Six surveys had “Gait straight, rhythmical, with good length of stride, flexing of stifle and hock” (5th) as important, but the rest were all over. Six thought, “Height at withers slightly greater than distance from withers to tail” (7th) very important, but the others were all over, lowering its rank. A similar number put “Muzzle short and ‘well-filled’” (8th) in the second quartile, but the rest also varied widely.

Five of the top six virtues and six of the bottom had majority agreement, which is a good percent. Only five did not garner a majority. Are those majority virtues of the most value and least value to the working terrier?


The Border Terrier experts also ranked a list of breed faults from the standard. It is below in sequence from most serious to least serious. All fourteen surveys prioritized the list of faults.

1. Unbalanced exaggeration

2. Brisket excessively deep or narrow

3. Lacking endurance or agility

4. Ribs not carried well back

5. Lacking width between eyes or between ears

6. Eyes prominent or small and beady

7. Back not laterally supple

8. Underline not fairly straight

9. Ears set high on head or break above level of skull

10. Stop with pronounced indentation

11. Forelegs not wider than in a Fox Terrier

12. Dip behind shoulder

13. Tail set on high or carried over back

14. Lacking look of fearless and implacable determination

15. Coat with tendency to curl or wave

16. Nose not black

Twelve experts agreed on first place “Unbalanced exaggeration.” No other fault or virtue came close to having that large a majority. Next, more than sixty percent of the group concurred on “Brisket excessively deep or narrow” (2nd) and “Nose not black” (16th).

Minimum majorities valued these faults similarly: “Lacking width between eyes or between ears” (5th), “Stop with pronounced indentation” (tied for 9th), “Dip behind shoulder” (tied for 9th), and “Coat with tendency to curl or wave” (15th).

Half the group concurred on “Back not laterally supple” (7th), “Ears set high on head or break above level of skull” (tied for 9th), and “Forelegs not wider than in a Fox Terrier” (tied for 9th).

Several faults had bi-polar rankings, with a small group agreeing on one value and a similar group agreeing on another. “Ribs not carried well back” (4th) had six rank it important, but almost as many put it below average. It was ranked from first to last.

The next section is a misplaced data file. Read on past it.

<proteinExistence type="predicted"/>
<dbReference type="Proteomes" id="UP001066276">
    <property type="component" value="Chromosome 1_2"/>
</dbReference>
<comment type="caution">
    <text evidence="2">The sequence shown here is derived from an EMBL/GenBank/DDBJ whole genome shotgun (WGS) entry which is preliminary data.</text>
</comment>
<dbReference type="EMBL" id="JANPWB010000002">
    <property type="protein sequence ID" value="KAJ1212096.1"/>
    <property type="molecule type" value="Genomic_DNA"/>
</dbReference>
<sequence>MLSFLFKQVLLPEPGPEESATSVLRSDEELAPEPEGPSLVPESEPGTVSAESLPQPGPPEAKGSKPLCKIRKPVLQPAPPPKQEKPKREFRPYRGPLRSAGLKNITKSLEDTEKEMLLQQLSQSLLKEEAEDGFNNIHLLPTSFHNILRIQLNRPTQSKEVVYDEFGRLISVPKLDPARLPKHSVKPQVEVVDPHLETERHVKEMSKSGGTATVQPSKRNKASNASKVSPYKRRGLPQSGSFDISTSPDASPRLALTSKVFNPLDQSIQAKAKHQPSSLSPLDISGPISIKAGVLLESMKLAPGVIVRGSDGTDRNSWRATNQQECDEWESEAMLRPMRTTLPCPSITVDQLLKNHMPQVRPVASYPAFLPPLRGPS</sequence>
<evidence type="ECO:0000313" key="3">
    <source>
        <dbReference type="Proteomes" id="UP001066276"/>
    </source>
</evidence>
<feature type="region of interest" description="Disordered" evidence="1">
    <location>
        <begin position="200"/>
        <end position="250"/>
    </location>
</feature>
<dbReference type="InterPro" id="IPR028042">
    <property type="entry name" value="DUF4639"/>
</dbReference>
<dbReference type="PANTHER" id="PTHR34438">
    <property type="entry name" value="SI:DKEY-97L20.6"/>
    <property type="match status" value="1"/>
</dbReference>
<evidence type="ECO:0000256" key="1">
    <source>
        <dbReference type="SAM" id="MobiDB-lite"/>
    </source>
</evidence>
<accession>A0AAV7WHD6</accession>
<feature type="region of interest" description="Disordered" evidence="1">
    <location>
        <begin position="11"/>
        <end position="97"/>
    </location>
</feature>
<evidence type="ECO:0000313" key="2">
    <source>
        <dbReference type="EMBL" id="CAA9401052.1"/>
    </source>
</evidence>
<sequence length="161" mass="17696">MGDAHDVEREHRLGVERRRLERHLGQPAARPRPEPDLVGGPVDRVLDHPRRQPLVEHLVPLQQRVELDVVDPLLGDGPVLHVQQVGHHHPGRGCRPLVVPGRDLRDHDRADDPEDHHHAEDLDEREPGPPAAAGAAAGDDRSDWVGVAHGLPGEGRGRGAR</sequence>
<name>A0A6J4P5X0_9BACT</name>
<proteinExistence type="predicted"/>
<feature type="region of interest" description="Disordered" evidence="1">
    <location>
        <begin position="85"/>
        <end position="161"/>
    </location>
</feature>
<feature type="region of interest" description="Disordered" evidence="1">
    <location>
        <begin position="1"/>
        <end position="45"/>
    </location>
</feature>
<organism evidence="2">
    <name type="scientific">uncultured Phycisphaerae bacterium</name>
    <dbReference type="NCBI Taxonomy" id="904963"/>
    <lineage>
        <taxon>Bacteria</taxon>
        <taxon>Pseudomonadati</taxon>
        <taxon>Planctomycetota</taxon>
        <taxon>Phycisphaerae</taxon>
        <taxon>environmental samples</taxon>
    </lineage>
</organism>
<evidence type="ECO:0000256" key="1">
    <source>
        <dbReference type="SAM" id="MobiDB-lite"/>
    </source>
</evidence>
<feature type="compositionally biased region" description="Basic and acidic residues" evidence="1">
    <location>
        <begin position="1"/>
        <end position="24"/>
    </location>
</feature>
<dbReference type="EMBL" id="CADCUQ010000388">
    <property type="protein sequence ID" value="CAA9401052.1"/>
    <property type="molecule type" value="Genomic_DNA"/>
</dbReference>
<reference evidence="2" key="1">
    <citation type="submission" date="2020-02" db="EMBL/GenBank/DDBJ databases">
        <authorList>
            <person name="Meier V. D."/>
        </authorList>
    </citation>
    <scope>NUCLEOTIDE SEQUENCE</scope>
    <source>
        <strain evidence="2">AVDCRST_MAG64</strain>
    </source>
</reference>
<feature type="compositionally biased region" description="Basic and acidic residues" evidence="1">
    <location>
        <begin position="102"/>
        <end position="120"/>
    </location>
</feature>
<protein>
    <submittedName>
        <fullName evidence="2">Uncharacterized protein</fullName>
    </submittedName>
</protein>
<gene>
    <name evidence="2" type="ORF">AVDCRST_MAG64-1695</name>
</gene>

Likewise, “Eyes prominent or small and beady” (6th) was considered very important by five, but again a similar number put it in the third quartile. “Forelegs not wider than in a Fox Terrier” (tied for 9th) was put in the second quartile by half, and almost as many ranked it in the fourth quartile.

“Underline not fairly straight” (8th) had three groupings. One put it near the top. Another put it in the middle. And a third put it near the bottom.

Unlike the virtues which had fairly spaced average rankings, the fault list had one large gap and many items with close averages. There was 1.3 points separating the first and second place faults. But there was more than 3 points difference between the second and third place faults, emphasizing the greater seriousness of the first two.

Border Terrier Outlines Pick Best of Breed and Best of Opposite Sex

“Lacking endurance or agility” (3rd) and “Ribs not carried well back” (4th) were less than a tenth of a point apart in their average ranks. Four faults (Ears set high, Stop pronounced, Forelegs width, and Dip behind shoulders) all tied at ninth, and next place “Tail set on high or carried over back” (13th) was a fraction of a point behind. Another survey would change the sequence of these items.


The experts listed four to six characteristics that the best Border Terriers must have.

Named most often was the “otter” head, moderately broad with a short muzzle. Next frequently required were a hard, correct coat, a loose pelt, and that the dog be spannable, that the ribs flex when spanned. They wanted a good moving dog, with a ground covering gait and clean coming and going, and a dog with balance.